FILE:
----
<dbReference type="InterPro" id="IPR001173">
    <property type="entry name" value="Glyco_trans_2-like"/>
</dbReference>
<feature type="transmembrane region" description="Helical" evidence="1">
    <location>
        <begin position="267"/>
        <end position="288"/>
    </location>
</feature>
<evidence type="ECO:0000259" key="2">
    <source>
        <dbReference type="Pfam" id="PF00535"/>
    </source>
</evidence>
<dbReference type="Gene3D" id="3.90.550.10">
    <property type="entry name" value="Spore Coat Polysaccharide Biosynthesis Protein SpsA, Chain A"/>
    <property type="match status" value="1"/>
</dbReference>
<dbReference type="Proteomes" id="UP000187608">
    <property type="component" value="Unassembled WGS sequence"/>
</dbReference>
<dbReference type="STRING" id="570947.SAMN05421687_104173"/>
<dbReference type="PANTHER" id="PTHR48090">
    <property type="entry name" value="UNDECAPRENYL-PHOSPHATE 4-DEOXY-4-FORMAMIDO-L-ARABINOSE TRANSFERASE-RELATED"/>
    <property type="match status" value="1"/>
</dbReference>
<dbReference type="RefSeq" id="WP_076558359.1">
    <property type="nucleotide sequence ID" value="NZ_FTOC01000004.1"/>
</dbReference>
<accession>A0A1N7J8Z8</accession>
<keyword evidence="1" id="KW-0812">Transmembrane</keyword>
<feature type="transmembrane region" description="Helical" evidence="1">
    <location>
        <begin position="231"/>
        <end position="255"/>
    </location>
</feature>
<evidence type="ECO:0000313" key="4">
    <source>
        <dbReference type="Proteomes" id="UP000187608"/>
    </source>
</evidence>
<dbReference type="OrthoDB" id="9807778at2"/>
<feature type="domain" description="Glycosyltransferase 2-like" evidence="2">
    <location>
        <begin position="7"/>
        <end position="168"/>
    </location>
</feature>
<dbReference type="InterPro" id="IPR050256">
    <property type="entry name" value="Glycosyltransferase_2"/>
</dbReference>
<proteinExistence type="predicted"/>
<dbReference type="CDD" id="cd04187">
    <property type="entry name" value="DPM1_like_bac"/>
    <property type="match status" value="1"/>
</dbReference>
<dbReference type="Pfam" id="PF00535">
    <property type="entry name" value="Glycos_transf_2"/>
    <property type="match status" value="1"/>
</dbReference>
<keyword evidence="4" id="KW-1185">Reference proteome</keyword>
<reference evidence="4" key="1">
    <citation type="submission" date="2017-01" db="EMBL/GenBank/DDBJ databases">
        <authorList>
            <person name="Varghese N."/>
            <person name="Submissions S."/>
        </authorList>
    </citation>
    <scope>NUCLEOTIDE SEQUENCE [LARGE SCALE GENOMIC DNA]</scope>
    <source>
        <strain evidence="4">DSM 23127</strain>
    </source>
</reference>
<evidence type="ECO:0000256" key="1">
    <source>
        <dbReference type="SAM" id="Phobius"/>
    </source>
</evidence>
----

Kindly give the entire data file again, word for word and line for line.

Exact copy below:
<dbReference type="InterPro" id="IPR001173">
    <property type="entry name" value="Glyco_trans_2-like"/>
</dbReference>
<feature type="transmembrane region" description="Helical" evidence="1">
    <location>
        <begin position="267"/>
        <end position="288"/>
    </location>
</feature>
<evidence type="ECO:0000259" key="2">
    <source>
        <dbReference type="Pfam" id="PF00535"/>
    </source>
</evidence>
<dbReference type="Gene3D" id="3.90.550.10">
    <property type="entry name" value="Spore Coat Polysaccharide Biosynthesis Protein SpsA, Chain A"/>
    <property type="match status" value="1"/>
</dbReference>
<dbReference type="Proteomes" id="UP000187608">
    <property type="component" value="Unassembled WGS sequence"/>
</dbReference>
<dbReference type="STRING" id="570947.SAMN05421687_104173"/>
<dbReference type="PANTHER" id="PTHR48090">
    <property type="entry name" value="UNDECAPRENYL-PHOSPHATE 4-DEOXY-4-FORMAMIDO-L-ARABINOSE TRANSFERASE-RELATED"/>
    <property type="match status" value="1"/>
</dbReference>
<dbReference type="RefSeq" id="WP_076558359.1">
    <property type="nucleotide sequence ID" value="NZ_FTOC01000004.1"/>
</dbReference>
<accession>A0A1N7J8Z8</accession>
<keyword evidence="1" id="KW-0812">Transmembrane</keyword>
<feature type="transmembrane region" description="Helical" evidence="1">
    <location>
        <begin position="231"/>
        <end position="255"/>
    </location>
</feature>
<evidence type="ECO:0000313" key="4">
    <source>
        <dbReference type="Proteomes" id="UP000187608"/>
    </source>
</evidence>
<dbReference type="OrthoDB" id="9807778at2"/>
<feature type="domain" description="Glycosyltransferase 2-like" evidence="2">
    <location>
        <begin position="7"/>
        <end position="168"/>
    </location>
</feature>
<dbReference type="InterPro" id="IPR050256">
    <property type="entry name" value="Glycosyltransferase_2"/>
</dbReference>
<proteinExistence type="predicted"/>
<dbReference type="CDD" id="cd04187">
    <property type="entry name" value="DPM1_like_bac"/>
    <property type="match status" value="1"/>
</dbReference>
<dbReference type="Pfam" id="PF00535">
    <property type="entry name" value="Glycos_transf_2"/>
    <property type="match status" value="1"/>
</dbReference>
<keyword evidence="4" id="KW-1185">Reference proteome</keyword>
<reference evidence="4" key="1">
    <citation type="submission" date="2017-01" db="EMBL/GenBank/DDBJ databases">
        <authorList>
            <person name="Varghese N."/>
            <person name="Submissions S."/>
        </authorList>
    </citation>
    <scope>NUCLEOTIDE SEQUENCE [LARGE SCALE GENOMIC DNA]</scope>
    <source>
        <strain evidence="4">DSM 23127</strain>
    </source>
</reference>
<evidence type="ECO:0000256" key="1">
    <source>
        <dbReference type="SAM" id="Phobius"/>
    </source>
</evidence>